Showing posts with label Humphrey Bogart. Show all posts
Showing posts with label Humphrey Bogart. Show all posts

Thursday, February 26, 2015

February 26: Happy Birthday, Dane Clark

February 26: Happy Birthday, Dane Clark

Dane Clark's career proves that if a law degree doesn't get you anywhere, and if you can't find work as a construction worker, boxer, or model, try acting!
Not long after Clark ditched modeling for acting, he found himself working with the likes of Bette Davis, Cary Grant, and Humphrey Bogart--in fact, Bogey gave Clark his stage name.

In the mid-50's, Clark landed the starring role of Peter Chambers on the program Crime & Peter Chambers. This series was based on crime novels by Henry Kane. The protagonist in these pulps, Peter Chambers, was in the mold of the swinging playboy whose sidekick was Miss Amanda Foxworth.

Clark died on September 11, 1998.

Thursday, September 25, 2014

September 25: Happy Birthday, William Faulkner



If ever an author's words were tailor-made for the airwaves, it was those of William Faulkner, whose lyrical phrasings with their attention to rhythm were meant for the ear.

Faulkner, born on this day in 1897, is, of course, one of the greatest American authors who ever lived, the creator of timeless classics such as As I Lay Dying, Go Down, Moses, Light In August, and The Sound and the Fury.

Humphrey Bogart, Lauren Bacall, and Anne Diamond all got a chance to bring Faulkner stories to life on such radio programs as NBC Theater and Lux Radio Theater.  Wild Palms, Honor, and The Rubaiyat of Omar Khayyam were all adapted for radio.  It's another way the words of this brilliant writer touched a nation.

Thursday, June 26, 2014

June 26: Happy Birthday Peter Lorre

László Löwenstein, better known as Peter Lorre, was born in present day Slovakia in June of 1904.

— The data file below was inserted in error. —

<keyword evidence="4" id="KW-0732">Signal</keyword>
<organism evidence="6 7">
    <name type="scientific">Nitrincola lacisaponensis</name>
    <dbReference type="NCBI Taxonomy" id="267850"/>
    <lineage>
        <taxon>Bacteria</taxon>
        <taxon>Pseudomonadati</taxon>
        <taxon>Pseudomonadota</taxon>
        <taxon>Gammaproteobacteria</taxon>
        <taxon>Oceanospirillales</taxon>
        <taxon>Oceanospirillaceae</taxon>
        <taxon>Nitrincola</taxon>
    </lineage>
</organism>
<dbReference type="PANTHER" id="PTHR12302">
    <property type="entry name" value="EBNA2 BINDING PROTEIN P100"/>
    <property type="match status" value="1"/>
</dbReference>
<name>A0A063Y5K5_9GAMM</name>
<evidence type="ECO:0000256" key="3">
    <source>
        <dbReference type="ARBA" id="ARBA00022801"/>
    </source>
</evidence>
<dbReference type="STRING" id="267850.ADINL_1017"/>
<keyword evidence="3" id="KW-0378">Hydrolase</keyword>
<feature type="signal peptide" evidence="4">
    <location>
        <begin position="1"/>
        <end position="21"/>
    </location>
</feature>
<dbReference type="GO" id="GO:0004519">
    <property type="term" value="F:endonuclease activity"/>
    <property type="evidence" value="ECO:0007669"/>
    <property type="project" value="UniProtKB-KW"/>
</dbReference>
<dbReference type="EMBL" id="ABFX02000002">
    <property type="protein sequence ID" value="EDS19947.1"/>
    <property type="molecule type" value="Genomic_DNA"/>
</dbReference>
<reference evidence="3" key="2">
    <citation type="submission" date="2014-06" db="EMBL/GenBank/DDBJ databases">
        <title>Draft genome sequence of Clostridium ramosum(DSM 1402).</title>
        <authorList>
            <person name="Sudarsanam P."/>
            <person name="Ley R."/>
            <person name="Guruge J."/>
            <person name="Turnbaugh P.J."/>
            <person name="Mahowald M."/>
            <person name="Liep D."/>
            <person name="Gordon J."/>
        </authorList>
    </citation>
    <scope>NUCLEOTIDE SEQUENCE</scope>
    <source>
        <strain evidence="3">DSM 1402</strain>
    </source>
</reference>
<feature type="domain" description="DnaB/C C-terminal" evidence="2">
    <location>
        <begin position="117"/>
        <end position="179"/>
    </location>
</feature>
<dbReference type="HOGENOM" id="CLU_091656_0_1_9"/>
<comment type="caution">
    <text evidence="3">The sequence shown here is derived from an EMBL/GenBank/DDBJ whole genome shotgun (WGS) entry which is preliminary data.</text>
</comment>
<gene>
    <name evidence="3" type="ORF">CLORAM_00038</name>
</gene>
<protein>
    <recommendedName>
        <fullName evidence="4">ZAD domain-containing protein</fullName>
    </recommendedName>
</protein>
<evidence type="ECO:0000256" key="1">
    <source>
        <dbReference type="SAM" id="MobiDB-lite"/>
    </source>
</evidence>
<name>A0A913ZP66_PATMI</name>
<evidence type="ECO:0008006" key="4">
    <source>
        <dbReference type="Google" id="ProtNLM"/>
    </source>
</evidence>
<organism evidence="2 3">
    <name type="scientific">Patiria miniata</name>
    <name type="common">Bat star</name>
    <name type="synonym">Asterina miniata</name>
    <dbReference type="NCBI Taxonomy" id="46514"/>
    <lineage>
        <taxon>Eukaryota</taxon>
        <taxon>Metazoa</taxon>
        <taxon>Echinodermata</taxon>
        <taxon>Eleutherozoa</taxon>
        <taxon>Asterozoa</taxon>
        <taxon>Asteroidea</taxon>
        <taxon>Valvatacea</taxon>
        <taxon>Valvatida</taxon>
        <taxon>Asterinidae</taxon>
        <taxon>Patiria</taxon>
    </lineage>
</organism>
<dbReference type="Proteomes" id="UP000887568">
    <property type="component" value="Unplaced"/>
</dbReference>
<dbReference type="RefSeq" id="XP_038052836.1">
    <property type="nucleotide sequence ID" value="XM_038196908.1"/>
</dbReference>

Lorre’s early years were rather dismal having lost his mother, not getting along with his stepmother and his father suffering a long-term illness. This all during the years preceding and including WWI.

However, at the age of 17, Lorre began a career in entertainment with a renowned Viennese puppeteer. In the early 20’s, Lorre moved to Berlin and began his work in film by starring in a couple of moving pictures. However his work in the German made film “M” would bring him to the attention of Alfred Hitchcock.

Some of his more notable film work was as the Japanese detective, Mr Moto, that ran in a few film episodes. During the 1940’s, Lorre made a number of motion pictures with names, such as George Raft and Humphrey Bogart, that carried through the troubled American period of war. After that world war, Peter Lorre spent time doing some projects for radio.

 The “creepy foreigner” was more than a voice, it was a caricature of who he created on radio. That is how it was for Mystery in the Air. One of the hallmark points of Lorre’s career was to gain the first ever villainy role in a James Bond production.

Through the 60’s, he would guest star in a number of television shows and make radio appearances. His one child, Catherine, died of diabetes complication in the mid 80’s. The master of intrigue and mayhem would pass away in 1964 due to a stroke. The beloved hunchback rang his last toll.

Thursday, May 2, 2013

May 2: Happy Birthday Hedda Hopper!



If Hedda Hopper looks like someone who should host a gossip show on the radio, chalk that up to one instance of order in the universe.  From 1939-'47 she did that very thing on a couple of networks with a few different sponsors.  The former actress and gossip columnist was nimble-tongued and clever, a good fit for the airwaves.

Later, she would turn her show into Hedda Hopper's Hollywood, a variety show with guests such as Bob Hope, Audey Murphy, and Humphrey Bogart.

Hopper's radio gossip began as a series of segments on Rudy Vallee's show.

Friday, April 5, 2013

April 5: Happy Birthday, Bette Davis


Rumored to have intimidated--and insulted--Marilyn Monroe on the set of All about Eve, Bette Davis is one of the icons of the 40's and 50's. Known as a diva among divas, feuding with Joan Crawford and Humphrey Bogart and flicking her acerbic opinions into the air like so many ashes from her ever-present cigarettes, she was much more than a doe-eyed princess.

She first hit the airwaves in 1935 on an episode of Shell Chateau. From there, Bette Davis appeared in Command Performance, Calvalcade of America, and many episodes of Lux Radio Theater. Her most regular gig was on Whispering Streets, in 1958.